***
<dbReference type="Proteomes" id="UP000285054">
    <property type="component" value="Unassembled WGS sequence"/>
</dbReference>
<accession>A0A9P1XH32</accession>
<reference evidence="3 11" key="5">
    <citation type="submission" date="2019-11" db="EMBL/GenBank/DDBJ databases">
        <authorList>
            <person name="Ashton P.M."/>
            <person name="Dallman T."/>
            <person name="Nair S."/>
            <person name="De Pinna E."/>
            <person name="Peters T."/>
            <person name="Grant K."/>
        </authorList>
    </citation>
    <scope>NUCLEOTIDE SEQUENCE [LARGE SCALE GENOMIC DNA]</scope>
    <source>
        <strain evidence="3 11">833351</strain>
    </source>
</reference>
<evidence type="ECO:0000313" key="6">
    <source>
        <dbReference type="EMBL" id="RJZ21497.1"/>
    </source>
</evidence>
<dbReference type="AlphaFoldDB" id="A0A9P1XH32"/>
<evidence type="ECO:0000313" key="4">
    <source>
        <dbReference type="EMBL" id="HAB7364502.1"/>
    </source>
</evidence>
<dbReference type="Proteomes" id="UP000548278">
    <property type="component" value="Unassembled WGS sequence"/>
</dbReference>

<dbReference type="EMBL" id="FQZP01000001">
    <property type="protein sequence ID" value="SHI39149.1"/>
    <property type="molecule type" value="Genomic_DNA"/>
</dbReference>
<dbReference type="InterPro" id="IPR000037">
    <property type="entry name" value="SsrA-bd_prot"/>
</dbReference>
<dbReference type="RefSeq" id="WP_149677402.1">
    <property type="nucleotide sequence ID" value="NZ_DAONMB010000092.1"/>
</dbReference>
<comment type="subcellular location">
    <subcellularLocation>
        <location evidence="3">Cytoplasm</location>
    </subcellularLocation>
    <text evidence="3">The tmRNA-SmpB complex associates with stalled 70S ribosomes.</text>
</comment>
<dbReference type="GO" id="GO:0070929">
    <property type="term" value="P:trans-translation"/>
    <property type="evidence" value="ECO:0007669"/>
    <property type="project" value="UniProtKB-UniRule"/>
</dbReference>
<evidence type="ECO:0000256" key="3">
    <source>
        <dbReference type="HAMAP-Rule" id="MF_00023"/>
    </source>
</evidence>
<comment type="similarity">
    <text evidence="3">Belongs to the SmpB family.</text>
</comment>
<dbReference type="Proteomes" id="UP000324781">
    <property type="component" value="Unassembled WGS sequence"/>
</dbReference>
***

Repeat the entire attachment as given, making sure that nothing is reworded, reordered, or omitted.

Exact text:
<dbReference type="Proteomes" id="UP000285054">
    <property type="component" value="Unassembled WGS sequence"/>
</dbReference>
<accession>A0A9P1XH32</accession>
<reference evidence="3 11" key="5">
    <citation type="submission" date="2019-11" db="EMBL/GenBank/DDBJ databases">
        <authorList>
            <person name="Ashton P.M."/>
            <person name="Dallman T."/>
            <person name="Nair S."/>
            <person name="De Pinna E."/>
            <person name="Peters T."/>
            <person name="Grant K."/>
        </authorList>
    </citation>
    <scope>NUCLEOTIDE SEQUENCE [LARGE SCALE GENOMIC DNA]</scope>
    <source>
        <strain evidence="3 11">833351</strain>
    </source>
</reference>
<evidence type="ECO:0000313" key="6">
    <source>
        <dbReference type="EMBL" id="RJZ21497.1"/>
    </source>
</evidence>
<dbReference type="AlphaFoldDB" id="A0A9P1XH32"/>
<evidence type="ECO:0000313" key="4">
    <source>
        <dbReference type="EMBL" id="HAB7364502.1"/>
    </source>
</evidence>
<dbReference type="Proteomes" id="UP000548278">
    <property type="component" value="Unassembled WGS sequence"/>
</dbReference>

<dbReference type="EMBL" id="FQZP01000001">
    <property type="protein sequence ID" value="SHI39149.1"/>
    <property type="molecule type" value="Genomic_DNA"/>
</dbReference>
<dbReference type="InterPro" id="IPR000037">
    <property type="entry name" value="SsrA-bd_prot"/>
</dbReference>
<dbReference type="RefSeq" id="WP_149677402.1">
    <property type="nucleotide sequence ID" value="NZ_DAONMB010000092.1"/>
</dbReference>
<comment type="subcellular location">
    <subcellularLocation>
        <location evidence="3">Cytoplasm</location>
    </subcellularLocation>
    <text evidence="3">The tmRNA-SmpB complex associates with stalled 70S ribosomes.</text>
</comment>
<dbReference type="GO" id="GO:0070929">
    <property type="term" value="P:trans-translation"/>
    <property type="evidence" value="ECO:0007669"/>
    <property type="project" value="UniProtKB-UniRule"/>
</dbReference>
<evidence type="ECO:0000256" key="3">
    <source>
        <dbReference type="HAMAP-Rule" id="MF_00023"/>
    </source>
</evidence>
<comment type="similarity">
    <text evidence="3">Belongs to the SmpB family.</text>
</comment>
<dbReference type="Proteomes" id="UP000324781">
    <property type="component" value="Unassembled WGS sequence"/>
</dbReference>